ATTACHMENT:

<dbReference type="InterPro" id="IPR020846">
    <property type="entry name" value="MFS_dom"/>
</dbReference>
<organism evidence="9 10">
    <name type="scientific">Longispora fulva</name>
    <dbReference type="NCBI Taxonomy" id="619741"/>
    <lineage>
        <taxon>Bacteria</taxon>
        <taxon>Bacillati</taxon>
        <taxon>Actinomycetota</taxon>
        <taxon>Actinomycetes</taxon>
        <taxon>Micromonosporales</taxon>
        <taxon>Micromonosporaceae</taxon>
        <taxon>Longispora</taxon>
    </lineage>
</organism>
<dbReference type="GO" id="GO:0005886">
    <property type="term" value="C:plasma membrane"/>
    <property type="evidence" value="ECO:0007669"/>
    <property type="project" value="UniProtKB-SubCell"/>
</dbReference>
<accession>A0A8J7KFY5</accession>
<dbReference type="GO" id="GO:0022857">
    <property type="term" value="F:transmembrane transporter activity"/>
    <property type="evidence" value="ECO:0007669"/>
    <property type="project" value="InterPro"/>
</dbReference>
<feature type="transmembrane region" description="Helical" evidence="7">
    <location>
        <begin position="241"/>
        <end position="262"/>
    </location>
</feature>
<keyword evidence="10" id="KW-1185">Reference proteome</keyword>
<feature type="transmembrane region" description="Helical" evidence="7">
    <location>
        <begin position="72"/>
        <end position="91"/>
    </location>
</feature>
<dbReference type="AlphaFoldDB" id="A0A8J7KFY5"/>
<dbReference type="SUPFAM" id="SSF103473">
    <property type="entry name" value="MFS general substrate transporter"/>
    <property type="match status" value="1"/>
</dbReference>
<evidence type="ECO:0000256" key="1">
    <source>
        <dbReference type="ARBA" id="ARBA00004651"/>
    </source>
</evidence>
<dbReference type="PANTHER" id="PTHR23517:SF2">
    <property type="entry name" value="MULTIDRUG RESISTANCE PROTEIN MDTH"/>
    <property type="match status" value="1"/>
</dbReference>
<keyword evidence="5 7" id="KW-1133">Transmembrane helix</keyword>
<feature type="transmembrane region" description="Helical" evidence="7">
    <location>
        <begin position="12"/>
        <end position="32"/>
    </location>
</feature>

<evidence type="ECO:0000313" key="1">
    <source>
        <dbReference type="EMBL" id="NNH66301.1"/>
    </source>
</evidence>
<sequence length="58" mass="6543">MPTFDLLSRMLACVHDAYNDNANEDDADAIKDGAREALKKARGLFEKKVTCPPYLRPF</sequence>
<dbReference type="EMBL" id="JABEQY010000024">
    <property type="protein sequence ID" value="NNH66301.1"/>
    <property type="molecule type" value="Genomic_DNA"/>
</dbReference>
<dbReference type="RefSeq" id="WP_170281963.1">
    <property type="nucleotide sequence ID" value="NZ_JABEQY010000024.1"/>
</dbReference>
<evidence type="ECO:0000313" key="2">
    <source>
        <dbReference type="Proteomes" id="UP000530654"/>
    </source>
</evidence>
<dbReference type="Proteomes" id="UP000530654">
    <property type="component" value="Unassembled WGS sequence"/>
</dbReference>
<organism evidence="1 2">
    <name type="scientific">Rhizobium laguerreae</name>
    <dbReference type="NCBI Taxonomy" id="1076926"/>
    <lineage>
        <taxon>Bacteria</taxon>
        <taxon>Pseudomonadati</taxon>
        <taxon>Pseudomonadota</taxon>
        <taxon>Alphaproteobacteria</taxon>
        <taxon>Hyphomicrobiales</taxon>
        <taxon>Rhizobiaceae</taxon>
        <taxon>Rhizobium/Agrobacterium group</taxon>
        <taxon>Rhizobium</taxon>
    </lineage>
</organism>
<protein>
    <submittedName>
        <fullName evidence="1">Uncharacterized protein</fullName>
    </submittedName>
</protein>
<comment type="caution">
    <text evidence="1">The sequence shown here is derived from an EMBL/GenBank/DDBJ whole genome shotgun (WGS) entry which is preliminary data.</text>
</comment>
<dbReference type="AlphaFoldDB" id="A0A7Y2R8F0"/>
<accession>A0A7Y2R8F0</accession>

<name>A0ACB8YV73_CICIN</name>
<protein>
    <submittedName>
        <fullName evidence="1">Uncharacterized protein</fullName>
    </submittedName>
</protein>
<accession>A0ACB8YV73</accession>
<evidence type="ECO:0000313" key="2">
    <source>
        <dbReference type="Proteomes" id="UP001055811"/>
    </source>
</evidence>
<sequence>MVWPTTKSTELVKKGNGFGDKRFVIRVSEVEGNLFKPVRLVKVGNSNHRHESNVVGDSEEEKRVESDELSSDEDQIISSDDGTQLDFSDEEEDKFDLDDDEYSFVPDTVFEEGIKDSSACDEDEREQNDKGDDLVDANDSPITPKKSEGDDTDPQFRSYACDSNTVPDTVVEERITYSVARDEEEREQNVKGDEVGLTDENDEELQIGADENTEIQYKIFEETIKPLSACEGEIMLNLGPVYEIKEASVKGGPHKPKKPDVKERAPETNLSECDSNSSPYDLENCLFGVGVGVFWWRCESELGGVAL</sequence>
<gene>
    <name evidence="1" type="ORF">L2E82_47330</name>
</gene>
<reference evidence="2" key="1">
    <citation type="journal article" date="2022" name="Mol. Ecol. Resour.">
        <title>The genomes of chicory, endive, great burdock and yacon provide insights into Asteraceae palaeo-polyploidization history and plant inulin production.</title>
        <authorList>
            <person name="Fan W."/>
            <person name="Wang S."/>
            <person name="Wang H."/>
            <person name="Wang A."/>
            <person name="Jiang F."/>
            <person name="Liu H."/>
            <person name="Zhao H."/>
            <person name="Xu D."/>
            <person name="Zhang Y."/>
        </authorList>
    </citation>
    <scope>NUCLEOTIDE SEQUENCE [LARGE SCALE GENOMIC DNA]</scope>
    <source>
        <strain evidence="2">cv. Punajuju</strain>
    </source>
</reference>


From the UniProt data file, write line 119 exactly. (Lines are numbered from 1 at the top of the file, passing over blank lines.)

<sequence>MVWPTTKSTELVKKGNGFGDKRFVIRVSEVEGNLFKPVRLVKVGNSNHRHESNVVGDSEEEKRVESDELSSDEDQIISSDDGTQLDFSDEEEDKFDLDDDEYSFVPDTVFEEGIKDSSACDEDEREQNDKGDDLVDANDSPITPKKSEGDDTDPQFRSYACDSNTVPDTVVEERITYSVARDEEEREQNVKGDEVGLTDENDEELQIGADENTEIQYKIFEETIKPLSACEGEIMLNLGPVYEIKEASVKGGPHKPKKPDVKERAPETNLSECDSNSSPYDLENCLFGVGVGVFWWRCESELGGVAL</sequence>